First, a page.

One common mistake investors make is to ignore risk while making investment decisions. A large chunk of investors make investment purely based on the returns characteristics of the product. For this reason, we see huge inflows in high risk funds during a bull run, as returns numbers are high. Subsequently, when markets falter, many investors panic and stop investing, or even withdraw their money at a loss.
This usually happens because people don’t understand how much risk they can take. It is the nature of markets to go up and down. If investors understood how much volatility they can withstand, we wouldn’t see such knee-jerk reactions to market movements. So here are a few points which will help you understand how much risk you should take.
The first factor you should consider is how far your goals are. This plays the most important role in determining the quantum of risk suitable to your portfolio. Shorter term goals require you to not expose your portfolio to short term volatility. If you need money for a particular goal after a year, you can’t rely on equities as equity might well give negative returns in one year period.
Similarly, longer term goals would entail taking higher risk. Higher risk instrument like equities deliver superior return over a longer time frame even if they falter in the short run. This helps you reach your goal comfortably. Avoiding risk for longer term goals would often leave you with an insufficient corpus since you compromise growth for safety
Sources of income and commitments
How you earn your money influences how much risk you should take with your investments.
If you have stable monthly inflows of salary, you are not at risk of running out of money the next month and so can take more risk with your investments. However, if your income source is unstable, then you need to keep more of your money in safer instruments. Since your income is volatile, at least some part of your investments should be readily available for your needs and hence cannot be exposed to risks. This will give you peace of mind as well as safety in case of financial emergencies.
Higher number of earning members in your family makes your income more stable. Hence your risk taking ability will be higher. In case one member loses their job, the other will be there to offer financial support. Higher income also means higher savings and a bigger corpus to back you.
Further, the number of people financially dependent on you also influences your risk taking ability. If you are the only person using your money, you may be able to get by on a smaller income even if you suffer a loss of income. However, if you have a family to take care of, you will not have that flexibility. Therefore your risk taking ability is lowered.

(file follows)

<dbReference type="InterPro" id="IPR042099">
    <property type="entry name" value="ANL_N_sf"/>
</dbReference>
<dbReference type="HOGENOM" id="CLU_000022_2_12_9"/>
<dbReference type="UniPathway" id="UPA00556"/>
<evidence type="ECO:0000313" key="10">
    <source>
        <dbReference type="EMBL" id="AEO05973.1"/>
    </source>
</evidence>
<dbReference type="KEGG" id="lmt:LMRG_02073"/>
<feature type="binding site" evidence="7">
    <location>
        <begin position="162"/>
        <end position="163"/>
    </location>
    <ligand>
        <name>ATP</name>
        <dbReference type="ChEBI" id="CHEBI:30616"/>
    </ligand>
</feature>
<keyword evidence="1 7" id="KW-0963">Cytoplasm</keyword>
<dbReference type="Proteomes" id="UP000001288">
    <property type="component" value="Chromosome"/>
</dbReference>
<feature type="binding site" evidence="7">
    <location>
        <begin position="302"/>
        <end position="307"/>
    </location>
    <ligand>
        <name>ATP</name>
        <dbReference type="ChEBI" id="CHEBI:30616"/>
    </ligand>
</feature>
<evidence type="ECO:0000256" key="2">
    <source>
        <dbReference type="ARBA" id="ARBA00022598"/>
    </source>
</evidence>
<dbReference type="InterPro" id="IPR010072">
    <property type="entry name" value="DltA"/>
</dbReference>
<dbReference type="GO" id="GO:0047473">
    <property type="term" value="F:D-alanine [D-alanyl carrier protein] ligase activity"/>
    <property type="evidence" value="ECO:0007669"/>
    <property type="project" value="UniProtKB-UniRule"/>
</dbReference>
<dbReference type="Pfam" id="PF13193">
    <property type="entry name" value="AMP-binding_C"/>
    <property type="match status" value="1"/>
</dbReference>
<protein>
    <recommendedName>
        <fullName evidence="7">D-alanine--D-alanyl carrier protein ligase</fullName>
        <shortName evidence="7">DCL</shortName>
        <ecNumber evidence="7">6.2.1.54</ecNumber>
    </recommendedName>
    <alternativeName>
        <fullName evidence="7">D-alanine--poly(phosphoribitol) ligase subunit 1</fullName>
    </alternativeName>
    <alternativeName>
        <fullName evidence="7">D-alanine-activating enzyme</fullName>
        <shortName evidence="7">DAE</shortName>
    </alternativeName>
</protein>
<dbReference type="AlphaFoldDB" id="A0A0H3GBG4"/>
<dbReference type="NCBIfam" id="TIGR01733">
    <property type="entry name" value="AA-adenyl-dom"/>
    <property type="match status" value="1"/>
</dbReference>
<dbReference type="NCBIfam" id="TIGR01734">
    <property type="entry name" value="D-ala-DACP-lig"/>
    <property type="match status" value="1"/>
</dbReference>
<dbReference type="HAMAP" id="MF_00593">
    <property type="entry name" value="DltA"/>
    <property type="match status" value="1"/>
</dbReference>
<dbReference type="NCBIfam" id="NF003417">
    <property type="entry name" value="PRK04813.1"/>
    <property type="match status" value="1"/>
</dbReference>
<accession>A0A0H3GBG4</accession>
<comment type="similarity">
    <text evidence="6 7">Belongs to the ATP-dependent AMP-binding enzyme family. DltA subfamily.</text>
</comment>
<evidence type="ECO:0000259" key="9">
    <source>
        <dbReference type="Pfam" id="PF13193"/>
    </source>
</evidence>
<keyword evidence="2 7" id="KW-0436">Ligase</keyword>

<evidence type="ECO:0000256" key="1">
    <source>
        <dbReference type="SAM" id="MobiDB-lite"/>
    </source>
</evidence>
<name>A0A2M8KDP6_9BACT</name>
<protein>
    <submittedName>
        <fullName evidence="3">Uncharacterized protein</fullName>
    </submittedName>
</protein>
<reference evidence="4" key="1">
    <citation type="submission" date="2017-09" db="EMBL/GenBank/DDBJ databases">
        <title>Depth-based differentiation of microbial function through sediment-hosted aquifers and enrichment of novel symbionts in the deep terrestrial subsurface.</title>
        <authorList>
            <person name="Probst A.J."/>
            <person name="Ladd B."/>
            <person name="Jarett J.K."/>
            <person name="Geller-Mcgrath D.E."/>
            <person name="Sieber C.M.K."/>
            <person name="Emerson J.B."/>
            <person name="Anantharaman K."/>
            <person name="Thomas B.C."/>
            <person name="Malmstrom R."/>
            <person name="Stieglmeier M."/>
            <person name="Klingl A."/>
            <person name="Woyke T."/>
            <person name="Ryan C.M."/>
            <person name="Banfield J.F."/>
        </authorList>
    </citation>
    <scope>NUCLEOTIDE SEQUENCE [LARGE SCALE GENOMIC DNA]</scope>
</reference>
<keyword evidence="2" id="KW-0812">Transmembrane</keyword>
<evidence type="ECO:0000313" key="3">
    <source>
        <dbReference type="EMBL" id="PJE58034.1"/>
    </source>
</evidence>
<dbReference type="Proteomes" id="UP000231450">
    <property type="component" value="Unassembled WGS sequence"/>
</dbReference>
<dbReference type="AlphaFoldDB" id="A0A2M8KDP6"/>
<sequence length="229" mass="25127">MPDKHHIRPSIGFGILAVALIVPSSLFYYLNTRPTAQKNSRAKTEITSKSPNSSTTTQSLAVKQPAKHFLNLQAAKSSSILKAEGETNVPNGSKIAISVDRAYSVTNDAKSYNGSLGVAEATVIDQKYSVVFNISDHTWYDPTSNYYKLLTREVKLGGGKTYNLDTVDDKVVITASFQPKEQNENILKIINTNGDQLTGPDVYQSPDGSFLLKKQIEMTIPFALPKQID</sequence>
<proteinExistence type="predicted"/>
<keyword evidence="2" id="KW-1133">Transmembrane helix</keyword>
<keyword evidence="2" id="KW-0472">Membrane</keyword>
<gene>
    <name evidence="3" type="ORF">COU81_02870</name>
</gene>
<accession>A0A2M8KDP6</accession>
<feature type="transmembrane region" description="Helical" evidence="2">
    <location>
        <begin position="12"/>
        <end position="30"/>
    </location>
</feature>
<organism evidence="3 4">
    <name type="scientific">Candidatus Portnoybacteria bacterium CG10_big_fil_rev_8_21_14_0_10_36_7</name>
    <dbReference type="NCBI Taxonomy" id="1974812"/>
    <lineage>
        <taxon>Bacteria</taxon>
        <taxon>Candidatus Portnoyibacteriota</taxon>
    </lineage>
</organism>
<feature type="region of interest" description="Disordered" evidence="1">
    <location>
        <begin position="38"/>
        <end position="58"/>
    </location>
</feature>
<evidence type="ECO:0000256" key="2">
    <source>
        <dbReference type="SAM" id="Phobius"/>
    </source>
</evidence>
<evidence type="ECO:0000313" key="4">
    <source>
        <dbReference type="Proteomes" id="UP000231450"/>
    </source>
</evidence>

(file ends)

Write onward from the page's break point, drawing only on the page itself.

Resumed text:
Also, when you have high near-term commitments, then you need to buffer for any loss of job and yet keep the commitments. For example, a large home loan EMI is a classic example of someone who loses their job and is not able to pay the loan because his/her savings are locked in high-risk instruments. In such cases, some amount in liquid, low risk instruments is a must.
Essentially in most of the above cases, your saving capacity largely determines the level of risk you can take. A high saving capacity allows you to keep some money aside for emergencies and save for the long term while this is not possible if you save very little. In such a case, you either keep it for emergencies or save for long term and lock it out.
Existing investment corpus
Your existing savings also play a part in determining your capacity to ride through volatility.
If you have built up a sizeable corpus after having earned for a few years, you can afford to take a greater amount of risk. In case of excessive volatility, any money saved up for non-essential goals can be moved to essential goals to make up for the loss. However, if your corpus is small, covering only the most essential goals, then you should opt for a more stable portfolio mix.
Therefore, the risk you should take also depends on the nature of the goal itself. If you are saving for financial goals essential for your life, you should take relatively less risk. However, if you are saving for that Europe trip with your family, you can afford to take slightly more risk. In the worst case, you may have to delay the trip by a year.
Your comfort with risk
Finally, you should also consider how comfortable you are with volatility in the value of your investments. Don’t just look at the current return number of a fund and invest if it is high. Also look at how much it can fall when the market is not doing well. Funds which give very high returns during bull runs, also tend to fall a lot during bear phases. So invest in funds where you are comfortable with the possible downsides.
Understanding when you need to achieve a goal, the nature of the goal and whether it is negotiable and having sufficient savings capability are key factors in deciding how much risk you can take.
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